A different approach to recording history

Tiffany Ciesicki

In 1990, Sandra Perlman, a Kent citizen, wanted to take advantage of an opportunity that will one day be lost.

Though there had already been many articles, books and documentaries written about the events that occurred on May 4, 1970, Perlman wanted to start a collection of oral accounts from ordinary people of all ages who were affected by the events in any way possible.

“I believed the history of May 4th would not be complete without the stories of ordinary people who were affected by it locally, nationally and internationally,” Perlman said. “Everyone deserved a chance to speak, not just those people who seemed to be interviewed over and over again in the books and media.”

No one on campus seemed to share her interest, Perlman said, so she began organizing the project on her own. She took her idea to the Special Collections Department at the library, and so the project began.

The Kent State Shooting Oral Histories collection contains audio files of 69 oral histories contributed by people who were students, faculty members, Kent residents, students and faculty from other universities and one account by an Ohio National Guardsman. Many of the contributors were eye witnesses to the event and its aftermath.

As of Spring 2005, these histories are accessible online through the OhioLINK digital media center and are available worldwide.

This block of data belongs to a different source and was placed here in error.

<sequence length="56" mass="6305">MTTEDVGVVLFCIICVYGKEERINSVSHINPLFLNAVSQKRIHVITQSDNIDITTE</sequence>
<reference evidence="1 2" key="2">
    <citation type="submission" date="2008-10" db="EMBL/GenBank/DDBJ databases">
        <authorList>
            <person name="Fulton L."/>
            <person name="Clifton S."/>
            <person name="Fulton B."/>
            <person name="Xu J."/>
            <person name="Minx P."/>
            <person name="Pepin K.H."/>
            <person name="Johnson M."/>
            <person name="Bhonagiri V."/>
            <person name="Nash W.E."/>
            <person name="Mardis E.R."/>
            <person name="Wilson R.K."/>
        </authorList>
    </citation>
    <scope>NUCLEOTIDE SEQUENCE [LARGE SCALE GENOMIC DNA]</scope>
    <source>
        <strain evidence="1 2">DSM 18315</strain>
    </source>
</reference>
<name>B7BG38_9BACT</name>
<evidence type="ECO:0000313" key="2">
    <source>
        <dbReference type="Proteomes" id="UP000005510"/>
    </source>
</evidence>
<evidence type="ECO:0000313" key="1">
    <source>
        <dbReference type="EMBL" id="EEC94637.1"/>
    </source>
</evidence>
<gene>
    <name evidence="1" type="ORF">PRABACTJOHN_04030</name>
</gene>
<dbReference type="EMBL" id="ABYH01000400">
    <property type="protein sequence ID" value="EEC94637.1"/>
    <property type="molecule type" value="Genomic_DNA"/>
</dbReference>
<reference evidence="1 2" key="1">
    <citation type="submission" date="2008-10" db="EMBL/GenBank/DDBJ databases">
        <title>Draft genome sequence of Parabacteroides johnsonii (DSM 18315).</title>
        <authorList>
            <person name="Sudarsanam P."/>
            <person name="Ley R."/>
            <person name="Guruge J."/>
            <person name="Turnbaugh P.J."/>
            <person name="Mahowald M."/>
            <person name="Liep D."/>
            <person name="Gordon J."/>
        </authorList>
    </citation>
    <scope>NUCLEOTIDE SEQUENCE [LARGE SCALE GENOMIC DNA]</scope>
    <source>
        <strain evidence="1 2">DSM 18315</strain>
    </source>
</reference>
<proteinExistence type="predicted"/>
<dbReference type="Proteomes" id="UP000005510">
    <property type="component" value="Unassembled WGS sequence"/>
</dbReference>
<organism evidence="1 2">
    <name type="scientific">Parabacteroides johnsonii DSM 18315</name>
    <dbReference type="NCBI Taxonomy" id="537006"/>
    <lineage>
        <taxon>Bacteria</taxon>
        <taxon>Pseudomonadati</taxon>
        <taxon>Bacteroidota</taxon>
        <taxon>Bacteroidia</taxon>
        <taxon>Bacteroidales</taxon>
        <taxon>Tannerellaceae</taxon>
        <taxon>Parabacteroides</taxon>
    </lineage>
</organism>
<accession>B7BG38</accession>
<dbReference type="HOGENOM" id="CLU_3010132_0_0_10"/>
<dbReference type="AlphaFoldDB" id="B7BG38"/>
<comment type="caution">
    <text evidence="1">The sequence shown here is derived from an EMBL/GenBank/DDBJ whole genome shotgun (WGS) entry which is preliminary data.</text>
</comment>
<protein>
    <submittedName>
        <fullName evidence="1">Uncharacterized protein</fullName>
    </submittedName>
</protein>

Special Collections Curator Cara Gilgenbach said anyone is able to access this part of history. Transcripts also are available online for most of the recordings so people can read along as they listen.

“The concept was really to try and get out a lot of viewpoints of the whole weekend and May 4 itself,” she said. “I always recommend this to people looking for different viewpoints on what happened.”

Perlman wanted to give people a chance to objectively tell their stories.

“I do not have an agenda on what (the project) should be like,” she said. “It’s not my job to prove something.”

When Perlman began collecting stories at a commemoration ceremony in 1990, she said most of the people came forward to tell their stories.

Perlman worked with Nancy Birk, head of Special Collections at the time, and they began setting up booths at commemoration ceremonies that allowed people to come and tell their story. Brochures were also sent out, and Perlman said people came from all over to record their story.

Perlman was not paid for her efforts or in any way rewarded. She said she did it because she believed in the project, period. She always will be around to help with the project.

The project is about more than just recording history, Perlman said. It is about recording people and emotion.

“These histories are a very important part of the study of events,” she said. “This is very important particularly now as we are engaged in conflict elsewhere in the world. All the individual stories together provide a better picture of why and how (May 4) happened.”

Gilgenbach and the Special Collections Department will try to continue the project. Gilgenbach said she hopes to add new recordings in 2010 because that it is the 40th anniversary of May 4, and the university’s centennial.

To listen to the histories visit http://worlddmc.ohiolink.edu/History/Login.

Anyone who would like to record a history may contact the special collections department.

Contact library reporter Tiffany Ciesicki at [email protected].